We're all pretty busy, but, as Dr. Sanjay Gupta reports in today's "Fit Nation," the family that eats together stays healthy together.


DR. SANJAY GUPTA, CNN SENIOR MEDICAL CORRESPONDENT (voice-over): Remember the classic American family dinner? Everyone sitting down at the same time every night. Today, it's not so common. But the Lee family makes sure it's a priority. Crystal and Wayne both work but manage to have dinner with their daughter Erin. Their strategy? Prepare meals ahead of time and freeze them and reheat during the week.

CRYSTAL LEE, ERIN'S MOM: If I had to prepare a meal, we probably would not eat until 6: 30 and then Erin has homework.

GUPTA: Erin is glad for the home cooking.

ERIN LEE, STUDENT: Sometimes, the stuff that you eat every single day at restaurants are greasy first of all and they're salty.

GUPTA: They're eating better foods.

WAYNE LEE, ERIN'S DAD: We try to select foods that are lower in fat and high in fiber.

GUPTA: University of Minnesota researchers questioned 1700 high school students on their eating habits and found those who ate with their families had more fruits and vegetables. Fewer sodas and most sat down for breakfast. More importantly, they discovered that the same teens continued those healthy lifestyles into adulthood.

NICOLE LARSON, UNIVERSITY OF MINNESOTA: Those teenagers who were eating with their families, seven or more times per week when they were in high school had almost a full serving more of fruits and vegetables when they were young adults.

GUPTA: For families who can't always eat together, nutritionists say a couple of family meals, even on weekends, can help young people develop better eating habits.

Dr. Sanjay Gupta, CNN, reporting.




LEMON: Well, sometimes karma works out the way it should. A retired disabled vet comes up with a winning ticket. And you will love hearing about his first purchase as a mega-millionaire. It's not what you think.

We are going to tell you -- coming up in the CNN NEWSROOM.


LEMON: Hello, everyone.

I'm Don Lemon, live at the CNN world headquarters in Atlanta.

WHITFIELD: And I'm Fredricka Whitfield in for Kyra Phillips.

A stunning twist today in the four-month-old case of Madeleine McCann. A relative says police are offering a plea deal to Kate McCann if she confesses to killing her daughter.

LEMON: And amid breaking details, we're going to talk to John Walsh. Since he lost his own son, he's devoted himself to helping solve crimes against children. We're going to hear from him, right here in the CNN NEWSROOM.

First more on that plane crash in Virginia, T.J. Holmes is in THE NEWSROOM watching the developments -- T.J. .

T.J. HOLMES, CNN CORRESPONDENT: Yes, we still, Fredricka, don't know the condition of the pilot -- the fate of the pilot of this plane that went down. It was at an air show, the Oceana Naval Air Station Air Show. It happens every year.

You're looking at pictures of the scene here. But this is near Virginia Beach, Virginia. But we don't know the fate of the pilot. They were rehearsing, actually. The show -- the air show is not actually slated to get started until later this evening. But during rehearsal of the Geico Skytypers Air Show Team -- this is a civilian air show team that has some vintage World War II planes -- stunt planes they use to type different letters, if you will up, into the sky.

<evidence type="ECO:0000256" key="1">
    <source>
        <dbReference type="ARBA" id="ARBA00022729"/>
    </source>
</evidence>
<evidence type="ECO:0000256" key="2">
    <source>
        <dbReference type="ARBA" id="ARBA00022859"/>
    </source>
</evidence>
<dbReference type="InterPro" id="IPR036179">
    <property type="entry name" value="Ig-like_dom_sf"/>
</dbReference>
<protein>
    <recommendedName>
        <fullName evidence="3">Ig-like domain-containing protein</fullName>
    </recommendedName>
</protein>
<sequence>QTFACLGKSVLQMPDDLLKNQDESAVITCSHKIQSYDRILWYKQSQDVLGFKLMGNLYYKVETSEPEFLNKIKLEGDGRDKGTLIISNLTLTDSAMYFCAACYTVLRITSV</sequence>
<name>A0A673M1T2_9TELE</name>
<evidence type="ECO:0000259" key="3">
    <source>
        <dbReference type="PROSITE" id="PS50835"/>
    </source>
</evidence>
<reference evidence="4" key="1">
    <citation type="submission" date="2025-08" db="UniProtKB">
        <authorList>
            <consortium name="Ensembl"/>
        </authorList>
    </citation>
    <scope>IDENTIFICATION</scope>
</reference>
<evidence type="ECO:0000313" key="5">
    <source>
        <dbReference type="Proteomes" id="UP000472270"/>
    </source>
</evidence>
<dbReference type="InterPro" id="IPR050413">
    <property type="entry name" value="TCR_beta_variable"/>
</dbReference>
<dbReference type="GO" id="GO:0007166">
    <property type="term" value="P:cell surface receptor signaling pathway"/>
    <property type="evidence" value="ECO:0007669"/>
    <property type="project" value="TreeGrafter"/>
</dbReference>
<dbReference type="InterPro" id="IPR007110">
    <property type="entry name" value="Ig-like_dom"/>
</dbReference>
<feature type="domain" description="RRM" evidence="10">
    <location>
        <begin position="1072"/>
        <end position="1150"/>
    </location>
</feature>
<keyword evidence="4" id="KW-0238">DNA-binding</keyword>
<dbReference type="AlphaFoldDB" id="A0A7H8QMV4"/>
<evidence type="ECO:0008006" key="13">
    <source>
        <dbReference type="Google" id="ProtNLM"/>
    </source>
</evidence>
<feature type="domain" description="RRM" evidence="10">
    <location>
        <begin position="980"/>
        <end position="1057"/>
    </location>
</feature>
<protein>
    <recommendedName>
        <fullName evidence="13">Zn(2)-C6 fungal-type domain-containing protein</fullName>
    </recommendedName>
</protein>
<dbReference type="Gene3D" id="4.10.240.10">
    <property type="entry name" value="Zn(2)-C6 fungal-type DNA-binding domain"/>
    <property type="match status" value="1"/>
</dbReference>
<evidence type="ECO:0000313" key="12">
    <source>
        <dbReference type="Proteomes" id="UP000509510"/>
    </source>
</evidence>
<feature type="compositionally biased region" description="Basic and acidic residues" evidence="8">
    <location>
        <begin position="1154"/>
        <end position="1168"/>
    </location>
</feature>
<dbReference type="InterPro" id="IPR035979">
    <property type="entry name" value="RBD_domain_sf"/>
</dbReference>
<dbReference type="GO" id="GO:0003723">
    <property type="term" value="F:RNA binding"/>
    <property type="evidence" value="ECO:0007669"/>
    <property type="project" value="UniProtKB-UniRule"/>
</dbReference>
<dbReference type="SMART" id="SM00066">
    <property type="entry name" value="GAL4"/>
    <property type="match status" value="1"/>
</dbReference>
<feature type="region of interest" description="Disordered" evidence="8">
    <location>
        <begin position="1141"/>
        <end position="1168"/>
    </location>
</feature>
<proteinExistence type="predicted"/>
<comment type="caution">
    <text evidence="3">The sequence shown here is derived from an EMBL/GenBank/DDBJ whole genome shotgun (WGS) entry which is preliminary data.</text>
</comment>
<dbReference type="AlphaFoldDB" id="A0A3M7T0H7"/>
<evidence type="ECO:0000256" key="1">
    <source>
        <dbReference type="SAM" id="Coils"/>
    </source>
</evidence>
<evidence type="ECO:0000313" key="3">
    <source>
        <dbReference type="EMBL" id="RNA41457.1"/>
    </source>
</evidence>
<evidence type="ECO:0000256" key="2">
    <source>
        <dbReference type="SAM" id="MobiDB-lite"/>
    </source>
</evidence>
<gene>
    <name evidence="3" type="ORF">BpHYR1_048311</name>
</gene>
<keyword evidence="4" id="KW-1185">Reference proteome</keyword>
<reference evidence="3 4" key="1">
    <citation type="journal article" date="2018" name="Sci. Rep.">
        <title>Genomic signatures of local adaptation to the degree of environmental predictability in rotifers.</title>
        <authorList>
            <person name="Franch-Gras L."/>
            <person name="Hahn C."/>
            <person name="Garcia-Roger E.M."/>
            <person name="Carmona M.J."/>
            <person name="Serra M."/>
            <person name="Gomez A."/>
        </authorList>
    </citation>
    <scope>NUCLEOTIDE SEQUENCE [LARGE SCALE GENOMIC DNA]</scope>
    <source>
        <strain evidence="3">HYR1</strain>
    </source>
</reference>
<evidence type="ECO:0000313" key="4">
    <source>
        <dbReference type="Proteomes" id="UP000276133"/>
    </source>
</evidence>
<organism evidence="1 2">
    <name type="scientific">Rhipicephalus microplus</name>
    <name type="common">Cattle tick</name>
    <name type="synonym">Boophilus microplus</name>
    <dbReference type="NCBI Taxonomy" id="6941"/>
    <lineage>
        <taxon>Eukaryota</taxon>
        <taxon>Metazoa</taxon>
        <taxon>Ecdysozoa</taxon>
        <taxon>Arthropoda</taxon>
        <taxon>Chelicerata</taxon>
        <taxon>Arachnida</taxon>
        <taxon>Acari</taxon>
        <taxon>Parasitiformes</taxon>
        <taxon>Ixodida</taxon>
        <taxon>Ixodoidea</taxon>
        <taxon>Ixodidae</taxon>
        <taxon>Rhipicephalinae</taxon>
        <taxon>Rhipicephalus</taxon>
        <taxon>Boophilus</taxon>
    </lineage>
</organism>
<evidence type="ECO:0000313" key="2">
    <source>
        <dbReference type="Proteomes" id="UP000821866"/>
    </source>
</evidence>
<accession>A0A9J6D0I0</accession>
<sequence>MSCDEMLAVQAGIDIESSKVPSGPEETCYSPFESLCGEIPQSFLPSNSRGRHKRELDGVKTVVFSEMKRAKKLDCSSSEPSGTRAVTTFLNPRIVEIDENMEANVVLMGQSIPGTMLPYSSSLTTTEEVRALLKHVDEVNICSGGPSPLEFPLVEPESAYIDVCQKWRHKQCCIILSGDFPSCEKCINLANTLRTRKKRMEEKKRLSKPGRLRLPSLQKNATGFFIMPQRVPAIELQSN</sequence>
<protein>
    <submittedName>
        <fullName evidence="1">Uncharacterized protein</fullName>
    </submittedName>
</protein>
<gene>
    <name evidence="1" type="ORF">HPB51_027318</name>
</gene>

But they were rehearsing and, actually, according to one member of the team, the six planes were coming in for a landing when this plane crashed. And now this happened some hours ago now, about three- and-a-half hours ago, and we still don't know the fate of the pilot. Again, this is a civilian -- a civilian team, but we don't know the name of the pilot. It hasn't been released just yet.

Also, the area where it goes down here, it doesn't appear that a lot of people would be congregating. So no word and no reason to believe there were any injuries on the ground. But still right now waiting to possibly get word on the fate of that one pilot who was aboard that plane.

So that's what we've been keeping an eye on this afternoon. And we're hoping to get some word. We're hoping it can be good word, but we just don't know just yet. So we'll get back to you when we get word.


Well, we are hoping for the best.


WHITFIELD: Thanks so much, T.J. .

HOLMES: All right.

LEMON: We have more developing news from Portugal this hour, the case of a missing girl that appeared to have gone cold. Little Madeleine McCann's mother now formally named as a suspect. And just a short time ago, word from the McCann family that police have offered Kate McCann some options.


PHILOMENA MCCANN, MADELEINE'S AUNT: They tried to get Kate to confess to having accidentally killed Madeleine by offering her a deal through her lawyer, which was, as you see, that you killed Madeleine by accident and then heads up and then disposed of the body. Then we can guarantee you a two year jail sentence or even less. You may get off because people feel sorry for you, it was an accident.


LEMON: Joining us now from Portimao, Portugal, CNN's Paula Hancocks.

She has been following this story.

What's the latest developments -- Paula. PAULA HANCOCKS, CNN CORRESPONDENT: Well, Don, it's certainly an interesting thing we heard from Gerry McCann's sister there. I've just spoken to a Portuguese lawyer who actually works in this particular area and even though he didn't want to comment on this particular thing that fill Philomena said, but said that it is entirely possible that this is what the Portuguese police would have done. It's quite normal to try and persuade a suspect to collaborate with the authorities and then say that they would reduce the sentence if they had her corroborate and then help them.